Today in Energy

  • Electrified vehicles continue to see slow growth and less use than conventional vehicles
    Electrified vehicles (hybrid electric, plug-in hybrid electric, and battery electric) have been sold as high fuel economy alternatives to conventional gasoline vehicles for a number of years but collectively have been slow to gain market share in the United States.
  • United States remains the world’s top producer of petroleum and natural gas hydrocarbons
    The United States remained the world's top producer of petroleum and natural gas hydrocarbons in 2017, reaching a record high. The United States has been the world's top producer of natural gas since 2009, when U.S. natural gas production surpassed that of Russia, and the world's top producer of petroleum hydrocarbons since 2013, when U.S. production exceeded Saudi Arabia’s. Since 2008, U.S. petroleum and natural gas production has increased by nearly 60%.
  • Northeast region slated for record natural gas pipeline capacity buildout in 2018
    EIA expects construction of new natural gas pipeline capacity in the United States to continue in 2018, in particular in the northeastern United States. By the end of 2018, if all projects come online by their scheduled service dates, more than 23 billion cubic feet per day (Bcf/d) of takeaway capacity will be online out of the Northeast, up from an estimated 16.7 Bcf/d at the end of 2017 and more than three times the takeaway capacity at the end of 2014.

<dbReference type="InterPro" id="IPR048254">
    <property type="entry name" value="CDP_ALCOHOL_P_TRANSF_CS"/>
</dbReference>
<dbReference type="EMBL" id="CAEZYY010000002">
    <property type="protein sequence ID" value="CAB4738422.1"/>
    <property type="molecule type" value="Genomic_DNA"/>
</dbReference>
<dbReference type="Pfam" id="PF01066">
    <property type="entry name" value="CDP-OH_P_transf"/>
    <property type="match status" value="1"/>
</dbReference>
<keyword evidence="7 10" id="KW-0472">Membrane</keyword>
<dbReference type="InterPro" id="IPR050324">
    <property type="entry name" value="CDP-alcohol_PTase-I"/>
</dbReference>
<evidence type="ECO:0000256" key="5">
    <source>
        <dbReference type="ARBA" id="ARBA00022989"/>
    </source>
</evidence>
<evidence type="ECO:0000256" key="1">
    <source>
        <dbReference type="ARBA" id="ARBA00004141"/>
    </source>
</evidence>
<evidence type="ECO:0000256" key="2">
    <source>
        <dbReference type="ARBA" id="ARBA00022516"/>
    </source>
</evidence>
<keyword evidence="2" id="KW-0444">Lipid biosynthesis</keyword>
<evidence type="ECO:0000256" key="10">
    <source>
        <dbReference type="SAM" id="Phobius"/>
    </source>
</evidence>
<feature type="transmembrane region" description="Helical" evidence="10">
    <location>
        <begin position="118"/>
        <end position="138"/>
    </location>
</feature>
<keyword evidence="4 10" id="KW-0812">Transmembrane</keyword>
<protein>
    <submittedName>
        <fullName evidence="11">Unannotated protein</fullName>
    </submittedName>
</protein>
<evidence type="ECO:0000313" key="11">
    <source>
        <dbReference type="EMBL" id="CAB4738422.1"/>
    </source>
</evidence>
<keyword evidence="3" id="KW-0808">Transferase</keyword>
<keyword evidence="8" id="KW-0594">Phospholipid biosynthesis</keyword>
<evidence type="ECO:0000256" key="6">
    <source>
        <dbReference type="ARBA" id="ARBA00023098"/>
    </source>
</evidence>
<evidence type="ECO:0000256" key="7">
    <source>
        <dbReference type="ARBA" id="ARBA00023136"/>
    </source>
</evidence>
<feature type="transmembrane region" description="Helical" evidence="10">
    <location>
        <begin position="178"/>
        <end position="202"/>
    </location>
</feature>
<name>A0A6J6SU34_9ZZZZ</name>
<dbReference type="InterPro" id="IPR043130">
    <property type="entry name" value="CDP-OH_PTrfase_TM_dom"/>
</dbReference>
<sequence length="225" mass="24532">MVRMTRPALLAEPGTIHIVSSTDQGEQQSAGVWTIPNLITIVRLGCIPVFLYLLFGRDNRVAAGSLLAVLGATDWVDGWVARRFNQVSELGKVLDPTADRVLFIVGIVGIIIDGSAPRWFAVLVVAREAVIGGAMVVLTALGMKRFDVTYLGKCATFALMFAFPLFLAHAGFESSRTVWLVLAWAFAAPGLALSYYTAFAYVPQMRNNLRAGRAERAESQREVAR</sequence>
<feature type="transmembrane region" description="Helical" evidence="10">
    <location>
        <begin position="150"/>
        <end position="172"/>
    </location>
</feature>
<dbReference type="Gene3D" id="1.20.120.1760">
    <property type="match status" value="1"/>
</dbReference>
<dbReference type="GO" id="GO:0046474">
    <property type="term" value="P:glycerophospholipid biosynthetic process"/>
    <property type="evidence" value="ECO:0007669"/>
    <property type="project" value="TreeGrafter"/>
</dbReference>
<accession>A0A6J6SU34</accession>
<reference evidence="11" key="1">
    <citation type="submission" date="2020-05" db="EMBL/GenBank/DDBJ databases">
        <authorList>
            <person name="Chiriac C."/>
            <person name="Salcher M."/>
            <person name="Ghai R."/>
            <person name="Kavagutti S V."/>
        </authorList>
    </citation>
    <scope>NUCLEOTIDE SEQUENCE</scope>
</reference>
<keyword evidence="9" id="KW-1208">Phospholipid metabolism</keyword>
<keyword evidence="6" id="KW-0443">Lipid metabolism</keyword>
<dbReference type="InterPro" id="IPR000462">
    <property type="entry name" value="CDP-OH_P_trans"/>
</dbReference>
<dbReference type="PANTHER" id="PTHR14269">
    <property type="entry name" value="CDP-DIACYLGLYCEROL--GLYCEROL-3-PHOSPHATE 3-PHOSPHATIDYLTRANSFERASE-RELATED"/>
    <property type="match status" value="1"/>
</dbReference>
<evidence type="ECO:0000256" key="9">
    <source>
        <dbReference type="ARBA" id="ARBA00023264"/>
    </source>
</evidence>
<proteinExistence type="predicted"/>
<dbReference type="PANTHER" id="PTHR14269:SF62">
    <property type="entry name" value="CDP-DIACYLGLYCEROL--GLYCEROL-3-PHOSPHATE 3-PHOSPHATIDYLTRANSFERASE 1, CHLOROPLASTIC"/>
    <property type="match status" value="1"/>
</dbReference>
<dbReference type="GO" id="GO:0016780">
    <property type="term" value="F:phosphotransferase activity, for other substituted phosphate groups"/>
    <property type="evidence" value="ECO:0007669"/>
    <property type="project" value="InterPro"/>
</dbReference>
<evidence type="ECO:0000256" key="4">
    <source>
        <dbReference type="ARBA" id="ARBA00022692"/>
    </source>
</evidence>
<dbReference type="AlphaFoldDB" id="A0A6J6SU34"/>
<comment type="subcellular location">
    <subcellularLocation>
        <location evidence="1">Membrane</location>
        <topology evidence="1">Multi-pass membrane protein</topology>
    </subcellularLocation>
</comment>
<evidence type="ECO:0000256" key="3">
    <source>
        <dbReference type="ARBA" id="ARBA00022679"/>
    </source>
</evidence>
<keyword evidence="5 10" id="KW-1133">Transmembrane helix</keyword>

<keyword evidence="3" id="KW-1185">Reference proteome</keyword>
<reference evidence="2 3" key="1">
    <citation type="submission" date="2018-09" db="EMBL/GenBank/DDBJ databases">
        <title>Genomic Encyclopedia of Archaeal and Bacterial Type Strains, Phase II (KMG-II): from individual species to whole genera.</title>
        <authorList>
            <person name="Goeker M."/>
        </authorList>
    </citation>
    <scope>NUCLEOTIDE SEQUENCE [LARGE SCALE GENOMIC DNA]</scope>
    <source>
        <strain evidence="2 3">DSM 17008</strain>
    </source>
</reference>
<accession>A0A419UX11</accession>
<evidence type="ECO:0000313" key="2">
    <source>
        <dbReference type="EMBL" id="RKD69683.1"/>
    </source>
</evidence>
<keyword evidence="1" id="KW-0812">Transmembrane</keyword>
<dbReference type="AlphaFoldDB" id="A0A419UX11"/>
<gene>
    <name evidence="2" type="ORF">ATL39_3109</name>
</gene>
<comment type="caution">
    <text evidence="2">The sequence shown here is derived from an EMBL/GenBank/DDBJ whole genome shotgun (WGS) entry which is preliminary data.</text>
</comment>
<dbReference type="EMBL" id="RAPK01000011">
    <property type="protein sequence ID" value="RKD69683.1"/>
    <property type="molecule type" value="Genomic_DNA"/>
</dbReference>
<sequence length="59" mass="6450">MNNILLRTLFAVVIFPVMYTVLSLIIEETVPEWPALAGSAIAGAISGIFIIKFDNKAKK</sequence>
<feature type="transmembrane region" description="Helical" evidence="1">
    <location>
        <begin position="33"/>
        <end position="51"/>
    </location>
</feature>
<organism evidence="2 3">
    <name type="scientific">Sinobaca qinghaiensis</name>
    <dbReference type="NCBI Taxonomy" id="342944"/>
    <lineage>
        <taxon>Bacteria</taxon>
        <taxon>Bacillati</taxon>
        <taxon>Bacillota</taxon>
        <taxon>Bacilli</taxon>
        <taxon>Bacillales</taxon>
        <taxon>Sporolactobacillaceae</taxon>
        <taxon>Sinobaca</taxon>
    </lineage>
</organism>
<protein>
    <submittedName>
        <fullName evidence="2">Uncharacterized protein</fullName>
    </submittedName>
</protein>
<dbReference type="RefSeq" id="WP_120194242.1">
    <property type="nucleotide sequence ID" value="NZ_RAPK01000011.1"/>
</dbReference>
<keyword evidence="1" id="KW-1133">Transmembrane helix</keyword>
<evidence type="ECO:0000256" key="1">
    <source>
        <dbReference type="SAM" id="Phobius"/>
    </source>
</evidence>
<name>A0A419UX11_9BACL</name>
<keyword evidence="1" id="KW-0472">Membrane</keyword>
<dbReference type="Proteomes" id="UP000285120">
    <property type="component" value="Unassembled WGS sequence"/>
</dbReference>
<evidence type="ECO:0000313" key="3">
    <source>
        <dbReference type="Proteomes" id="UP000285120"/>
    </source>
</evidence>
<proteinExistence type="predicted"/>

• Changing energy efficiency and fuel economy standards affects energy consumption
    Legislation passed in the 1970s and 1980s and updated in subsequent decades established mandatory federal minimum energy efficiency standards for equipment and appliances in buildings and fuel economy standards for light-duty vehicles (LDVs). Three scenarios in EIA's Annual Energy Outlook 2018 (AEO2018) examine the impacts of varying energy efficiency policies on end-use consumption, including what could happen under current laws and what might happen if energy efficiency policies were made more or less stringent.
  • U.S. Gulf Coast port limitations impose additional costs on rising U.S. crude oil exports